Ten men have been told they face police action under an ongoing crackdown on prostitution on Thorne Road, Doncaster.
And another has been handed a two-year anti-social behaviour order to stop him looking for women in the area.
The moves are among a string of measures taken by officers who have been trying to deal with the issue, along with more than 50 arrests on the streets.
It follows complaints by the public which led to the issue being made a priority by the Safer Neighbourhood Team, which have led to more than 500 hours of police patrols since the action started in April.
Officers say 10 suspected kerb crawlers have been reported on summons and nine have been sent on a so-called Change course - a specialist education programmes designed to change behaviour.
Officers say some 40 street warnings have been issued to women in the area. And 13 women have been arrested and subsequently charged for prostitution related offences. Another seven women have been arrested on suspicion of breaching bail conditions and antisocial behaviour orders.
There have also been 31 arrests on suspicion of other offences including thefts, assaults and public order offences.
Temporary Inspector Carl Lindley of the Doncaster Urban Safer Neighbourhood Team said tackling prostitution-related issues continued to be a concern for the community, and was a priority.
He said: “We are working closely with support agencies in order to manage the needs and vulnerabilities of those already involved, as well as those at risk of entering this type of lifestyle.
“South Yorkshire Police have also recently introduced the areas first ‘Change Programme’, which is designed to hold those who create the demand for illegal sex work to account for their actions.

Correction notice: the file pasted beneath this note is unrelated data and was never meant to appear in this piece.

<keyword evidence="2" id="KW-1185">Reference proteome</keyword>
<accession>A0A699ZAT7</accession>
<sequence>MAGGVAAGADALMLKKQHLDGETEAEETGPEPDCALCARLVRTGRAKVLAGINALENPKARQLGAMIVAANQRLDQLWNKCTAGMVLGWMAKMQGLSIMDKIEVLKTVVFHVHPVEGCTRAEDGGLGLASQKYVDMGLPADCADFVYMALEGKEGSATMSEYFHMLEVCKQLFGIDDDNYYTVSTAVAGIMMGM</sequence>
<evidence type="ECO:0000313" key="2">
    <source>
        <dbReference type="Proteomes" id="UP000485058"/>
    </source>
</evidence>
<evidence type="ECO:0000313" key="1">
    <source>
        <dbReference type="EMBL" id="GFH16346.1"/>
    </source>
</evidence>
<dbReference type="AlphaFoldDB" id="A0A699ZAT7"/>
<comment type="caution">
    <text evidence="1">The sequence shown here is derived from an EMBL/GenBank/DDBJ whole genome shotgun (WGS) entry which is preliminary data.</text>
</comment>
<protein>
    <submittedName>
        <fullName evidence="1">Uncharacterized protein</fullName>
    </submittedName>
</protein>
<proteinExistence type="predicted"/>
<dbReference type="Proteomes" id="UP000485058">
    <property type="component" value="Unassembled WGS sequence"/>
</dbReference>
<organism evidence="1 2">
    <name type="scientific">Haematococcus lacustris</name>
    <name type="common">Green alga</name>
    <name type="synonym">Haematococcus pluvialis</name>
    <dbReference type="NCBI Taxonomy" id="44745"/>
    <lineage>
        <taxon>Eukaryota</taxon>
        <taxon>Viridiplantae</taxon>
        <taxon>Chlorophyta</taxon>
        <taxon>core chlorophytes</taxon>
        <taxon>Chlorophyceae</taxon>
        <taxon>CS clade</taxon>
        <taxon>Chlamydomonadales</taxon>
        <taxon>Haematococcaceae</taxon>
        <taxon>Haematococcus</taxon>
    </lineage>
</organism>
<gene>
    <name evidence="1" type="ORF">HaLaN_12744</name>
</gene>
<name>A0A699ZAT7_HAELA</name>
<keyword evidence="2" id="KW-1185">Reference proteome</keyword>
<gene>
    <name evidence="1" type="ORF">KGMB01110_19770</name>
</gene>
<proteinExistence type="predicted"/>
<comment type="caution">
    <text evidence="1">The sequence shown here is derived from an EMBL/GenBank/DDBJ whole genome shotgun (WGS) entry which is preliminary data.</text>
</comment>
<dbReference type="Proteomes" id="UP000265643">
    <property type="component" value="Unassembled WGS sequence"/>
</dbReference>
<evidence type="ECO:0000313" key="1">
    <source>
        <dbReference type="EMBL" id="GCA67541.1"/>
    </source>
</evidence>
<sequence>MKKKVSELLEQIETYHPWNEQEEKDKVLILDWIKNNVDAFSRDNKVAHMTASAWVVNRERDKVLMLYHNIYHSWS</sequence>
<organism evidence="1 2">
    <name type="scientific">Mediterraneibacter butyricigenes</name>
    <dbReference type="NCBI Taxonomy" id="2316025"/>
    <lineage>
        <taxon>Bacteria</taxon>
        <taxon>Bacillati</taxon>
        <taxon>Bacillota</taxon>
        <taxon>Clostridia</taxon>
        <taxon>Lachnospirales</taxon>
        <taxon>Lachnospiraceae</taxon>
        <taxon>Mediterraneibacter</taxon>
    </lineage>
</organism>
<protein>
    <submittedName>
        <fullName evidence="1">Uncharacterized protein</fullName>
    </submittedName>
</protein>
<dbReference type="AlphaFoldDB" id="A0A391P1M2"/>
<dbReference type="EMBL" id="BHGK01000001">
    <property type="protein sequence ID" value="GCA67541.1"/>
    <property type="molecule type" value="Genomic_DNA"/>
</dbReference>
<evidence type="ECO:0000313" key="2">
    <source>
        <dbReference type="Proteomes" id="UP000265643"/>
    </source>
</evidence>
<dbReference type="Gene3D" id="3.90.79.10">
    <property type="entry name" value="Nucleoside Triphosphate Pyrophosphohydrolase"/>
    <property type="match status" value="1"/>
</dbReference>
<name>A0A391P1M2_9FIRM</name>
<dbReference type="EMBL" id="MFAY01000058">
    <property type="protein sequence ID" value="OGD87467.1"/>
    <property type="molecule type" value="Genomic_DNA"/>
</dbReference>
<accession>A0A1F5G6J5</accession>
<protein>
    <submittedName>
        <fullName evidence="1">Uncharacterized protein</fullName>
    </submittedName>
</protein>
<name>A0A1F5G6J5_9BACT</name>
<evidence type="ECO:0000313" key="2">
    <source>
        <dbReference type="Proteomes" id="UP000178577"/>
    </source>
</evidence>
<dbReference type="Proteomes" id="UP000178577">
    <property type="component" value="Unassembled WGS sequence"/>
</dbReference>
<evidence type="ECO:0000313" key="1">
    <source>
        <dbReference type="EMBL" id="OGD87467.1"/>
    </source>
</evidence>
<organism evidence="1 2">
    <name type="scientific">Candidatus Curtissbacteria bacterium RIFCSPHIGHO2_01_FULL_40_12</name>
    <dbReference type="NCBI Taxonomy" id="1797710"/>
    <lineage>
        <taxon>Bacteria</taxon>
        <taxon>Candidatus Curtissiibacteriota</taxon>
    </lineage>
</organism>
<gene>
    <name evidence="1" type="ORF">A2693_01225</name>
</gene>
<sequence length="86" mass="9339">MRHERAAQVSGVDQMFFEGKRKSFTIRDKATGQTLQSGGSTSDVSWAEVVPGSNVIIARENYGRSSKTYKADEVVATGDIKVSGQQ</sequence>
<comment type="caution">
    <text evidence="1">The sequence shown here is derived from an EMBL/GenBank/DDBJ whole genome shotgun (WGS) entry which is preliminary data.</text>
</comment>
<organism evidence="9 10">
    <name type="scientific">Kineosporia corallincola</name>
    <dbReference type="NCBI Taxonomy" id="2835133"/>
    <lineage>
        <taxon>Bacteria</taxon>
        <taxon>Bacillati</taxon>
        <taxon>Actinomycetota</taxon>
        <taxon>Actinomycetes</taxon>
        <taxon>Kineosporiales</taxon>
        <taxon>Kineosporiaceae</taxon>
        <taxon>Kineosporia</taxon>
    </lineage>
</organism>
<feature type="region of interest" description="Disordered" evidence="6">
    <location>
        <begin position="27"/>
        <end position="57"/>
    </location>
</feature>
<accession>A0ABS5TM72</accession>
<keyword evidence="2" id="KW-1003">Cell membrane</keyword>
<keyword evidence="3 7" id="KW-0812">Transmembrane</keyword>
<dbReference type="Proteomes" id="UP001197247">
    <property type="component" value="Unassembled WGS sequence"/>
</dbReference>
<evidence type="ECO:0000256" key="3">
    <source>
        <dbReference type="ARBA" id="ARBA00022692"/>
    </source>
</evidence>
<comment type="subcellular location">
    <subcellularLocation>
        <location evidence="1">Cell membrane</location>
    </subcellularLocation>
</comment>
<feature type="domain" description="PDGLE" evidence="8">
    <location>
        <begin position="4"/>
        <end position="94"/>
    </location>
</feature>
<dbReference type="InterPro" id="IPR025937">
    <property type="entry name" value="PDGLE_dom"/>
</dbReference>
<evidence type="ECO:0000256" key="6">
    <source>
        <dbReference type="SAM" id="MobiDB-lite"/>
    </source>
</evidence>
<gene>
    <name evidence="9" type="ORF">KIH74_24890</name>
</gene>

“The initiative is self-funded by the offenders themselves who pay for the course to be administered. The course is run in other parts of the country, with a less than two per cent re-offending rate. Seven offenders caught kerb crawling in the Doncaster area received a Police caution following their completion of the course. And 10 other individuals who failed to accept the course have been summoned to court.
Rev Andy West, minister for the Wheatley Park Baptist Church, said: “If you have to face that all the time it’s not good. It’s what message it sends out to the children of the area as well, and the fact there are people driving around in cars who are looking for sex. It’s just a sense of feeling uneasy.”
Rev West said locals are welcoming the police’s efforts, but stress permanent measures need to be put in place to keep on top of the ongoing problem.
“It’s been an issue for a long time,” he said. “It’s great the police are taking it seriously and it’s great it’s being clamped down. The trouble with these things is there has to be an ongoing response to the prostitution and the kerb crawling. As soon as the police operation stops, after a few months it will probably be back to normal.”
He added: “One concern now is the lack of support for the girls themselves. They often have sad stories and are in a situation, for various reasons, that they do what they do to make a living.”
Since April, police have hosted six Town Moor multi-agency drop-in sessions at which 37 women attended and were offered support and referrals.
The issue remains a Partners and Communities Together priority for the safer neighbourhood team.